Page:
From Google Docs to Dropbox, moving into the cloud today is as easy as ever. Whether you are a business owner, writer, homemaker or student, migrating “into the cloud” is the next logical frontier for managing everyday living and for many folks, is already a reality and they do not even know it! From finances to client relations, research to reporting, cloud computing today allows for a person to “live” entirely independent of their individual pc and or laptop, yet have access to all necessary daily activities that transact on your personal computer.
Cloud computing is best described by the authors of the article, ‘A View of Cloud Computing’ from Communications of the ACM Vol. 53 No. 4, Pages 50-58 10.1145/1721654.1721672:
“Cloud computing refers to both the applications delivered as services over the Internet and the hardware and systems software in the data centers that provide those services.”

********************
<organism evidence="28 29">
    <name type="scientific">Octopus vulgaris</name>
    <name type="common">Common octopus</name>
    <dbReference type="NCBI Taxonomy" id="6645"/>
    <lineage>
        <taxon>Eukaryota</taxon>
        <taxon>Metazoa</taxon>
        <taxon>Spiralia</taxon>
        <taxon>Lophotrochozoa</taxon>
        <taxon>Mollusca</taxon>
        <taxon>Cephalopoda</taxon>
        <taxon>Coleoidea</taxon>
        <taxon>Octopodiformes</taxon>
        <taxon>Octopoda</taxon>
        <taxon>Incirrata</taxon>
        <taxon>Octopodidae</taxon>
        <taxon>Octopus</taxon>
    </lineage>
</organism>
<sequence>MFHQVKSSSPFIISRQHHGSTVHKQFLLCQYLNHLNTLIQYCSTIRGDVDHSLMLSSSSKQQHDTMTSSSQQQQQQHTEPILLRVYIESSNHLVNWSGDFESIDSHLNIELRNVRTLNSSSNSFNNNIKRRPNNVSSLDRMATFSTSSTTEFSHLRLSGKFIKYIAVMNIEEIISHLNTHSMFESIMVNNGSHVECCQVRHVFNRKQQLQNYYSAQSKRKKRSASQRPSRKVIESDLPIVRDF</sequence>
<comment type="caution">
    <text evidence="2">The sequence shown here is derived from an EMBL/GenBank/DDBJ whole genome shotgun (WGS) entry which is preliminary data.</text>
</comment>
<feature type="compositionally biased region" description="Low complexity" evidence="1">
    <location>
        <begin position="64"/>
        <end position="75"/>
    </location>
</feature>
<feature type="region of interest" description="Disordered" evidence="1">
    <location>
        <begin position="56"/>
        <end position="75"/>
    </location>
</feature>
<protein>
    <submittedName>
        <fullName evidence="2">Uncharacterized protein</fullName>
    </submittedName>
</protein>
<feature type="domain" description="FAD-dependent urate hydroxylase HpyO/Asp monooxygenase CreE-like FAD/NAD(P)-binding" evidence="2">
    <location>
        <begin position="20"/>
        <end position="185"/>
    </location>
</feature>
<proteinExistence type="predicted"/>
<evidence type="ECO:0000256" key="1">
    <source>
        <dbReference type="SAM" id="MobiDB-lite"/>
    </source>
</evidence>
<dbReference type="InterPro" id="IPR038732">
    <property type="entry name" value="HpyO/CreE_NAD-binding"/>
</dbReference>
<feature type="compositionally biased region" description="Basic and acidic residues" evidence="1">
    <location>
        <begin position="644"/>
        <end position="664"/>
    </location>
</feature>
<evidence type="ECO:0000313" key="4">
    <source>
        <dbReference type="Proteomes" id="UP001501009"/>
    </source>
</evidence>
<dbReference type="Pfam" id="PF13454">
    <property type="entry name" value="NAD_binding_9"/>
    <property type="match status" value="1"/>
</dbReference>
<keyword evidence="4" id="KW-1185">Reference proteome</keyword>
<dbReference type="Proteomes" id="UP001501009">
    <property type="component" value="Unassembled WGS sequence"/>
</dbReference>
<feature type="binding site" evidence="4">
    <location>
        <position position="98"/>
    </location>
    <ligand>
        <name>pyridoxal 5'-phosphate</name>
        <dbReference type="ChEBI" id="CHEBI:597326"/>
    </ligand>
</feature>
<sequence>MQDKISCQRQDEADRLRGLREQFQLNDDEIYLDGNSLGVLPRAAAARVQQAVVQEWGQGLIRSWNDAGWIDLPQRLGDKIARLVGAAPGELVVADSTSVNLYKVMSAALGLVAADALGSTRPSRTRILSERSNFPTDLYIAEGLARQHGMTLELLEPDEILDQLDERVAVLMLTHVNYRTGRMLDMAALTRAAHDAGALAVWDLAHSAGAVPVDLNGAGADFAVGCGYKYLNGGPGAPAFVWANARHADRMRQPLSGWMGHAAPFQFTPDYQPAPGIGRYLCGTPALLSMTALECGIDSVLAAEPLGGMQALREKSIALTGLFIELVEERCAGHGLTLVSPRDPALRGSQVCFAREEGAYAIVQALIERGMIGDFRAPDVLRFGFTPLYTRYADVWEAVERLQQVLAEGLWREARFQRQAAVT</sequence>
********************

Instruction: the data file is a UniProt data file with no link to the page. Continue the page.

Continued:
Currently, the ability for companies, large and small, to provision servers to run highly specific operations using hardware, that not even 10 years ago would have been out of reach due to capital constraints, can be harnessed in a matter of minutes for mere cents per hour. This has provided a vast number of enterprises to enter into the world of software as a service with the result of providing end users with an almost infinite supply of web-based applications to solve common tasks, such as:
- list making
- personal finances
- business finances
- gaming / entertainment
- email / correspondence
- friendships / family relations
And the list goes on and on. For the everyday person, cloud computing provides the ability to operate independently of the machine you use and the benefits derived continue to grow.